Augmented Framework for Economic Viability-Based Powertrain Design and Emissions Analysis of Medium/Heavy-Duty Plug-in Hybrid Electric Vehicles

2019-01-17T03:04:16Z (GMT) by Vaidehi Y. Hoshing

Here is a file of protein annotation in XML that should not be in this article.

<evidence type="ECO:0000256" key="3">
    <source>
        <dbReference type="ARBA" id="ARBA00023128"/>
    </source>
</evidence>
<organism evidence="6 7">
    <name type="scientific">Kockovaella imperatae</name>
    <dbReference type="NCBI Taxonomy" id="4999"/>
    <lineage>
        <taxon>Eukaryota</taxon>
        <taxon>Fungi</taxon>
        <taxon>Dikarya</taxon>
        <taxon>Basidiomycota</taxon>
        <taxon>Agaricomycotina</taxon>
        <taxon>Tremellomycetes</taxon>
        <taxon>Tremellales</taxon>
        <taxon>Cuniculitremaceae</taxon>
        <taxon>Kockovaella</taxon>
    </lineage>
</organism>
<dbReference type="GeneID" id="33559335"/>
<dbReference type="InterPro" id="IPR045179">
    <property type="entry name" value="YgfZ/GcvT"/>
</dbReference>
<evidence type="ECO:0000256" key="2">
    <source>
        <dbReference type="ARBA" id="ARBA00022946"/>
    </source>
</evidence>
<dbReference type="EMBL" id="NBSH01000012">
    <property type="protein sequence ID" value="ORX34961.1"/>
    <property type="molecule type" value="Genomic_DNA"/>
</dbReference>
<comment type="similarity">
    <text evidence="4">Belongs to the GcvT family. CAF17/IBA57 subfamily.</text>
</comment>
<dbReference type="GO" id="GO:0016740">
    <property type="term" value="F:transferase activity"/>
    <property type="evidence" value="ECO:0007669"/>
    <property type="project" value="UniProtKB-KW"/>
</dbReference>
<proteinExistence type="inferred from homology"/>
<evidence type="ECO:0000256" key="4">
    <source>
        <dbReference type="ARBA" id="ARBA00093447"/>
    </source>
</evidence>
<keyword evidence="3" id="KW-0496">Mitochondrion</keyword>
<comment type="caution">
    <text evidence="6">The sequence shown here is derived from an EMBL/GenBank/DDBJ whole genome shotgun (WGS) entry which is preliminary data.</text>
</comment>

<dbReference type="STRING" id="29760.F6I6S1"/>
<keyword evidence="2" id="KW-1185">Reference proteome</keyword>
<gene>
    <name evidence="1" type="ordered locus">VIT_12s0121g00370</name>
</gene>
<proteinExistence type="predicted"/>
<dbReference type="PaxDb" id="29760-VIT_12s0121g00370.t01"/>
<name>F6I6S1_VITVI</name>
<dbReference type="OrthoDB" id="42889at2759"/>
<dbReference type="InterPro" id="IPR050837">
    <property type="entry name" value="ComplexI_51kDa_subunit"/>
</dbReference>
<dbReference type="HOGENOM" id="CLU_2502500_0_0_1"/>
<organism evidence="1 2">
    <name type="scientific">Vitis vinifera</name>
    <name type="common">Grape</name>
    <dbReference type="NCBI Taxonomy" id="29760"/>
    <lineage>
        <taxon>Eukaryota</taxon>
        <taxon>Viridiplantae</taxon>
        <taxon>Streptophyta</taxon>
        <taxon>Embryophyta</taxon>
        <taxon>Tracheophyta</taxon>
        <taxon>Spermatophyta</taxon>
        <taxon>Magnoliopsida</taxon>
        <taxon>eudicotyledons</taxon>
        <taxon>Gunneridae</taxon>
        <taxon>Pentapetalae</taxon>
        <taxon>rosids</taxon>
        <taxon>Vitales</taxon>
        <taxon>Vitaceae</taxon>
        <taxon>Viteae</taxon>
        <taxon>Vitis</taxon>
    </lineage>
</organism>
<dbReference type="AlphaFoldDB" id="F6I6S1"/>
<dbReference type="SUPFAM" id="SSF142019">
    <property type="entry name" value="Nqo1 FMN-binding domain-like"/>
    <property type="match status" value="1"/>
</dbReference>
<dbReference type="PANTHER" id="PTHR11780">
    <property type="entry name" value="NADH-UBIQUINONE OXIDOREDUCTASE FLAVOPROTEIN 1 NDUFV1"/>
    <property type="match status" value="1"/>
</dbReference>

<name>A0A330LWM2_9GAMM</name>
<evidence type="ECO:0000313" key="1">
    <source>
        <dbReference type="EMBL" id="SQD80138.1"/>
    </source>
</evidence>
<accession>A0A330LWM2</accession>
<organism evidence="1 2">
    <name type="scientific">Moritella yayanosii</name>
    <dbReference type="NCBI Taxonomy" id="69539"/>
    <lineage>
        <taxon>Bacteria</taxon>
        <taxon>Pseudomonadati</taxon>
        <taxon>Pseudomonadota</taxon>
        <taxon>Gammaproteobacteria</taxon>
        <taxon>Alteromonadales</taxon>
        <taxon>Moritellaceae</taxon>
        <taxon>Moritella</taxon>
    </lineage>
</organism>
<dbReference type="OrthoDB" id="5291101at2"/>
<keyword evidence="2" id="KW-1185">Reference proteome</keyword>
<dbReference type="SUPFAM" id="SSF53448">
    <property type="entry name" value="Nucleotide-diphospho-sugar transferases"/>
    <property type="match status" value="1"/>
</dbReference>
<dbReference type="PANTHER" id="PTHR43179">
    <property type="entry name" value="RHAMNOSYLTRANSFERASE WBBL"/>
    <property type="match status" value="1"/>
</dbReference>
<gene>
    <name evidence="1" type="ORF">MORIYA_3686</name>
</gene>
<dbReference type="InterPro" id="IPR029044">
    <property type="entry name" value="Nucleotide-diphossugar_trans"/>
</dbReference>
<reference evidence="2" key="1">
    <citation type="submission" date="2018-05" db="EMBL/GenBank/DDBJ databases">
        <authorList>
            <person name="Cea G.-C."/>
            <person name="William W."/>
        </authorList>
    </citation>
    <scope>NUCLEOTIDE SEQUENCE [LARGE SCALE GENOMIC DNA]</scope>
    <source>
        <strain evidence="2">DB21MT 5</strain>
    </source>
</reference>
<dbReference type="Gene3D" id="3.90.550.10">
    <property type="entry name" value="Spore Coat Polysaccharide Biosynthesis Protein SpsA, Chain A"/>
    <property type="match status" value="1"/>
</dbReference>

<div>Plug-in hybrid electric vehicles (PHEVs) are being considered as an alternative to conventional medium-duty (MD) and heavy-duty (HD) commercial vehicles to reduce fuel consumption and tailpipe emissions. Lithium ion batteries, which are used in PHEVs due to their high energy density, are expensive. The battery contributes significantly towards the life-cycle cost of MD/HD PHEVs, as these vehicles, due to high mass and aggressive battery usage, require multiple battery replacements over their lifetime. Smaller batteries increase the fuel consumption and need more replacements, while bigger batteries increase the initial system cost. Powertrain design from a life-cycle cost perspective is required to explore this trade-off and maximize the economic gains obtained from PHEVs. </div><div><br></div><div>Powertrain design entails component sizing, control strategy selection as well as architecture selection. Different powertrain designs yield different lifetime economic gains. A variety of applications exist for MD/HD vehicles, which differ in their ways of powertrain usage, due to variations in required acceleration, available braking, and average and maximum speeds. Therefore, different powertrain designs are needed depending on the application and usage scenario. The powertrain design space needs to be explored, and solutions that maximize the economic gains within the specified constraints need to be chosen.</div><div><br></div><div>This dissertation compares the economic viability of two PHEV applications (MD Truck and HD Transit Bus), with options of series and parallel hybrid architectures, over multiple drivecycles, for four economic scenarios (years 2015, 2020, 2025 and 2030). It is shown that hybridizing the transit bus achieves payback sooner than hybridizing the truck. Further, the results for the transit bus application, over the Manhattan drivecycle, show that implementation of the parallel architecture is economically viable in the 2015(present) scenario, while the series architecture becomes viable in 2020, due to significantly lower initial costs involved in the parallel architecture.</div><div><br></div><div>A methodology to select a solution out of the explored design space that maximizes the economic gains is demonstrated. Variations in the economic and vehicle usage conditions for which this solution is designed, can be expected. It is therefore necessary to check the robustness of this solution to change in external factors such as vehicle mass, annual vehicle miles travelled (AVMT), component and fuel costs. It is shown that the economic gains are affected by the battery cost, fuel cost, AVMT and vehicle mass, while the number of battery replacements are affected by AVMT and vehicle mass. </div><div><br></div><div>A probability-based approach is demonstrated to obtain confidence in the economic and battery life predictions. Specifically, probability-based variations are provided to variables such as miles traveled between recharge, recharge C-rate and battery temperature. It is shown that battery life is affected the most by battery temperature.</div><div><br></div><div>A battery heating/cooling system is required to maintain constant battery temperature of operation during all seasons, but these systems incur additional fuel costs. A framework that utilizes just the Coefficient of Performance (COP) of the heating/cooling system to calculate the excess fuel cost is proposed and demonstrated. An increase of 0.9-1.8\% in fuel consumption is shown, depending on the drivecycle and ambient temperature.</div><div><br></div><div>Further, the well-to-wheel (WTW) fuel-cycle emissions from conventional and PHEV transit buses operating in Indiana and California are assessed using the ``Greenhouse Gases, Regulated Emissions, and Energy Use in Transportation'' (GREET) Model 2017, developed by Argonne National Labs. It is shown that 59% and 63% greenhouse gas (GHG) reductions can be achieved in Indiana and California respectively, along with reduction in carbon monoxide (CO), nitrogen oxides NOx, particulate matter with diameter less than 2.5 microns PM2.5 and volatile organic compounds (VOC) emissions for both the states. However, an increase in sulfur oxides SOx emissions for both the states, and particulate matter with diameter less than 10 microns PM10 increase for Indiana, are observed. </div><div><br></div>